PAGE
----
I would have to admit that I am probably a little more (or a lot more) sentimental than my siblings.

There is nothing good or bad about this but I do find myself affected differently than my siblings at times.

When my parents sold the house we grew up in I was a wreck!

I love connections to the past and places.

Not surprising with my love of vintage items, history, art and traditions.

They bought a small farm about 15 minutes from the small town I grew up in.

We loved that small farm and all of its imperfections right away (at least most of the imperfections:-)).

I can not even count the times I have driven alone with my children driving across Colorado, Nebraska, Iowa and Illinois to make it to that farm.

I started making that drive alone when Benjamin was a baby and it has always been a little adventure that I did with my children.

At any point we could decide we wanted to head to the farm, pack the Jeep and make our way towards “home”.

It wasn’t the house I had grown up in but it was the same towns, same dirt roads, same faces and same cornfields.

It was home.

The farm became the place to walk on dirt roads, built tree houses, gather around a large bonfire, exploring in the fields, Grandma’s grape popsicles, playing with Lizzie the dog, catching fireflies, rides on the tractors, afternoons on a blanket in the orchard and swinging high from the rope swing.

The past 2 1/2 years that my parents have been going through their divorce the farm was often a sweet and quiet place to work through our emotions.

I don’t know how that little farm gave us so much comfort…but it did.

Maybe it was the last “home” we would come back to and we knew it.

Once the divorce had started I always left not knowing if it would be the last time that I would walk those dirt roads and that always made it a treasure.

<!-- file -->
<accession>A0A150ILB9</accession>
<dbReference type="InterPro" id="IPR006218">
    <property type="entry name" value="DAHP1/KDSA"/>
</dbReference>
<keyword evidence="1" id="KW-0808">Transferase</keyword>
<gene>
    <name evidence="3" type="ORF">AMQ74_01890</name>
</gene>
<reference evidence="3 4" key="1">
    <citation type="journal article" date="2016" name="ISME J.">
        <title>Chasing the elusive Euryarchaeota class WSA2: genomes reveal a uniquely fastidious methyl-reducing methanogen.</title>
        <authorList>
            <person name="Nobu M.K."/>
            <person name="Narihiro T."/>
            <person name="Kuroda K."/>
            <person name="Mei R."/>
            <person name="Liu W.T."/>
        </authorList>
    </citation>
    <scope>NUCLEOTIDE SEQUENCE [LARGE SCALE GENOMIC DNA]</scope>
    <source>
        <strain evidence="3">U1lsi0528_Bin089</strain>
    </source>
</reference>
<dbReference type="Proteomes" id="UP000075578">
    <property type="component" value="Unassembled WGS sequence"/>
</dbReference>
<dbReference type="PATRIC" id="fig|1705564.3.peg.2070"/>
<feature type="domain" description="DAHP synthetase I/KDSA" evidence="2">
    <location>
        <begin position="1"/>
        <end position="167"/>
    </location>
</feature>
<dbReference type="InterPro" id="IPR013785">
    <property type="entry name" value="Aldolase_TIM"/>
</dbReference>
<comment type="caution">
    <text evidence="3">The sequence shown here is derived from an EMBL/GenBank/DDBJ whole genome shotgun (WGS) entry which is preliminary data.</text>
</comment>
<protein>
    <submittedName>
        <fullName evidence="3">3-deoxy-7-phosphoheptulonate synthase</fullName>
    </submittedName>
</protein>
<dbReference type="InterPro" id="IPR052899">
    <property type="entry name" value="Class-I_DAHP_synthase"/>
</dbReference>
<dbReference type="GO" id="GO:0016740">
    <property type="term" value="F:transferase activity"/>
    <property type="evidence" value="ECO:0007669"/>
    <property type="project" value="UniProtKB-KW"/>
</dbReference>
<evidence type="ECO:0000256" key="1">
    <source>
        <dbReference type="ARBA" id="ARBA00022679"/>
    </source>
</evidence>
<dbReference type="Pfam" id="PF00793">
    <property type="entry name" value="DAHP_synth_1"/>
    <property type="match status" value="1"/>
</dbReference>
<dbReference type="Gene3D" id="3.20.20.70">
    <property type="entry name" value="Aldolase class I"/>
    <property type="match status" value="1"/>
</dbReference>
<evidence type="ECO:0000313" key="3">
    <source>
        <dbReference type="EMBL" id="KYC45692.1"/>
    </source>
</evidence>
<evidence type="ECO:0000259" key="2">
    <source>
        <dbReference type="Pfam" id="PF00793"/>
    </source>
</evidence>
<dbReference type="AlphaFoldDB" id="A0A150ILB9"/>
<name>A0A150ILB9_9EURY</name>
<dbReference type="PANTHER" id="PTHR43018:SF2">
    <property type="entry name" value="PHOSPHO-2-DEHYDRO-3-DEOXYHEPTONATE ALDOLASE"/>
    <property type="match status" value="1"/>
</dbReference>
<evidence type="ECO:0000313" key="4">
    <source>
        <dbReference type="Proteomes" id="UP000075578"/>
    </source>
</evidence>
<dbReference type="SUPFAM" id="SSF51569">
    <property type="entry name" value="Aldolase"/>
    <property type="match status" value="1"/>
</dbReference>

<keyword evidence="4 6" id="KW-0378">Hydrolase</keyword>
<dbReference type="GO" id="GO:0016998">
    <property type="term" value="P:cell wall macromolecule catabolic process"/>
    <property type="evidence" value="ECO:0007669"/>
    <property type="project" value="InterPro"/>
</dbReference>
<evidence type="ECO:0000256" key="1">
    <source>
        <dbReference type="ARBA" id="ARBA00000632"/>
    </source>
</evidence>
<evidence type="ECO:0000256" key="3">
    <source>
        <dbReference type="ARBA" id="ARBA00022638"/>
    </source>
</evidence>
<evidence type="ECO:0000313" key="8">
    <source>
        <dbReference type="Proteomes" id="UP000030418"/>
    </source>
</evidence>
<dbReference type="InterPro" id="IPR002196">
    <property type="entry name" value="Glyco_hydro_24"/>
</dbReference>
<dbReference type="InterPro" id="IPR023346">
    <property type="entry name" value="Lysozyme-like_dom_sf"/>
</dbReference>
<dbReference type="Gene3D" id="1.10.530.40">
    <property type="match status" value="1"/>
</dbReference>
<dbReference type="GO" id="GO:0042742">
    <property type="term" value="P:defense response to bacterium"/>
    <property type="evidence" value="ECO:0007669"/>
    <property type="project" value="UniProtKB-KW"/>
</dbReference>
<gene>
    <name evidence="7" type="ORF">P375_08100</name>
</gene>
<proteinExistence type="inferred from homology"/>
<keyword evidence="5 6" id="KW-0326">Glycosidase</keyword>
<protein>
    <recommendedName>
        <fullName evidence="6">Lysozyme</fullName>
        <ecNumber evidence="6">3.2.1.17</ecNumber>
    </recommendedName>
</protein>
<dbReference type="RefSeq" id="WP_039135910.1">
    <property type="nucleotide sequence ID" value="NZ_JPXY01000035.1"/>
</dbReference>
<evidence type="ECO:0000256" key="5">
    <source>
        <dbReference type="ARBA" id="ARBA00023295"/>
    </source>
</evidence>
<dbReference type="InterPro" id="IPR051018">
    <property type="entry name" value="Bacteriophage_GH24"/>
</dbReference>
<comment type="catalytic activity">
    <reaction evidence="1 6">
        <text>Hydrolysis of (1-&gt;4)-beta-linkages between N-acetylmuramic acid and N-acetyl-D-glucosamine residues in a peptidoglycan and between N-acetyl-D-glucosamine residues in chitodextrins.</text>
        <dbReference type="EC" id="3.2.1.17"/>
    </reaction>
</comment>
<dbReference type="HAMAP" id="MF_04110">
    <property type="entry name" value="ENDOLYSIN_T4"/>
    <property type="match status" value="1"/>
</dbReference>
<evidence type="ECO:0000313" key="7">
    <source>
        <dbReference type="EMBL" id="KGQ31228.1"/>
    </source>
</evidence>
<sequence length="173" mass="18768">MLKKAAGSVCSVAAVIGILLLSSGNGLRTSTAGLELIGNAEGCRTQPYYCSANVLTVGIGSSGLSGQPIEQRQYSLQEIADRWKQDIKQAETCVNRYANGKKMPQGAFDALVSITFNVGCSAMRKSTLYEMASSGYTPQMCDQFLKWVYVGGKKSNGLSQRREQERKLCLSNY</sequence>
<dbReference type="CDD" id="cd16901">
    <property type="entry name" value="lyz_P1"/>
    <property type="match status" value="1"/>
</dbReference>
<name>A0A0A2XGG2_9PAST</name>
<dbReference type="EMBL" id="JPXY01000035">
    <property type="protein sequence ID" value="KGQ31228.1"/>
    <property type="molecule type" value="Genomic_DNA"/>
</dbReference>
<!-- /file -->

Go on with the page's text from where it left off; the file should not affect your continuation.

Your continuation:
When I was told that the farm would be sold as part of the divorce I felt ripped off.

In the midst of my family breaking a part I don’t know why the farm seemed too much.

It was my children’s favorite place in the world.

My husband usually is the main one to see my tears and when I was told the farm would sell I couldn’t even pretend I wasn’t devastated.

As the farm was being prepared to sell there were little things that prepared all of us.

It was a mental and emotional journey…at least for me.

The little things helped the children too.

When we knew people were looking at the farm that was one step.

When all of the children’s tree houses were torn down there were many tears from my youngest…but it was a step.

As years were packed up and my mom made her move to Colorado that was another step.

The farm has been sold now.

I didn’t cry this time.

I cried over a year ago when I was told it would sell because I felt sorry for myself.

Just being honest.

Ever since I left for college I have always had a place to come home to.

I had made that journey from 18 years old all the way to 41 years.

To think that there was no place to go home anymore was hard to get used to.

Over the past 2 1/2 years and definitely the past year I have come to terms with home and what it now means to me.

Home is the people I love.

Home may always mean the cornfields of Illinois in some sense but it won’t be where I journey.

Home is now Colorado or wherever Kelly and I plant our feet.

I mourned the adventure of heading “home” that the children and I would no longer share.

We decided the other night that just because there is no farm doesn’t stop our love of just heading out and creating adventures together.

We started making our list of all the places we want to start driving together and exploring.

It is a good one.

We have people we love in so many places and they are our “home” too.

So to our friends in San Diego, San Clemente, Portland, Seattle, Edmonds, Utah, Idaho, Illinois, DC, San Francisco..be ready….we are coming home!